Even Pence’s endorsement of Cruz on the Friday before the Indiana Primary was driven more by concern for the governor’s own re-election bid than it was by enthusiasm for Cruz. Pence, locked in a tight race of his own, received backlash from conservative activists for not weighing in against Trump. The conservative governor also made clear, however, that he would support the eventual party nominee. 

Cruz’s hits on Trump Tuesday afternoon raised serious doubts about whether he could ultimately support him as the party’s nominee, underscoring the challenges ahead for uniting the party.

Cruz’s attacks on the last day of his campaign were also seen as disingenuous. The senator had spent 2015 drafting behind Trump, praising his candidacy and declining to go after him, believing he would inherit his supporters once he left the race. But that moment never came.

Instead, Cruz ultimately found himself in a position where he was mathematically eliminated from winning the nomination outright, and his entire campaign became focused on defeating Trump. That only seemed to fuel Trump’s fire and lend credence to Trump’s message that the political system is rigged by calculating politicians aiming to prevent him from becoming the nominee.

In leaving the race, Cruz gave no clear indications about his next moves. But his departure at this stage, strategists believe, leaves him well positioned to run again in the near future.

“Sen. Ted Cruz proved himself to be the patriot that his supporters have always believed him to be, and is stepping aside in favor of party unity and the future of the nation,” said Tea Party founder and conservative activist Mark Meckler. "I look forward to seeing the face-off between Hillary Clinton (provided she's not indicted) and Donald Trump.”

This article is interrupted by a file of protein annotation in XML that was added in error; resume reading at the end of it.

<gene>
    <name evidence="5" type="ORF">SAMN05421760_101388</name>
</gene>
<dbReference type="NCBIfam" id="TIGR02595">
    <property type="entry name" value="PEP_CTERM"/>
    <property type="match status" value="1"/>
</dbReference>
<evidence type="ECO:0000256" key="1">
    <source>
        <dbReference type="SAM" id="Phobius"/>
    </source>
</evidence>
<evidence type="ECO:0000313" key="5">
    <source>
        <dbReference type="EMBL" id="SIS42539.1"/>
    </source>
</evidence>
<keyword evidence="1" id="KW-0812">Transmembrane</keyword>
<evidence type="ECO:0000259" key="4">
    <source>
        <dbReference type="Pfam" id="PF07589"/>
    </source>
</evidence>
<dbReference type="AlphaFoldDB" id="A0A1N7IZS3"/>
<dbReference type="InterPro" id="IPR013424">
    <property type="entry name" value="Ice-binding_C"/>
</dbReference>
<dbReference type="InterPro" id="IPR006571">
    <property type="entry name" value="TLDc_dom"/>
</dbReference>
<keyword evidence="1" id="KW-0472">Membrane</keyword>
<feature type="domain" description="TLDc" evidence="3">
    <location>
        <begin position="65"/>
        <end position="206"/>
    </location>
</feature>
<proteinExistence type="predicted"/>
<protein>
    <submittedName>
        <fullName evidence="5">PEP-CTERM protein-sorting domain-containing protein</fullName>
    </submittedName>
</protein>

Some Republicans who oppose the now presumptive nominee say the Stop Trump effort could morph into a Stop Hillary or Never Hillary movement and hope to rally the party against her.

“There are those who are Never Trump and there are those who are Stop Trump, because he's not perceived as being the best candidate for us to win the White House,” says Ken Blackwell, a former Ohio secretary of state and an adviser to the anti-Trump group, Our Principles PAC. “The difference is, I don't believe in never saying never. But I will never vote and never advocate for voting for Hillary Clinton.”

Some conservative activists, however, are insistent on holding their ground against Trump. “It's "Never Trump" as in come hell or high water we will never vote for Trump,” tweeted Erick Erickson.

Caitlin Huey-Burns is a national political reporter for RealClearPolitics. She can be reached at chueyburns@realclearpolitics.com. Follow her on Twitter @CHueyBurnsRCP.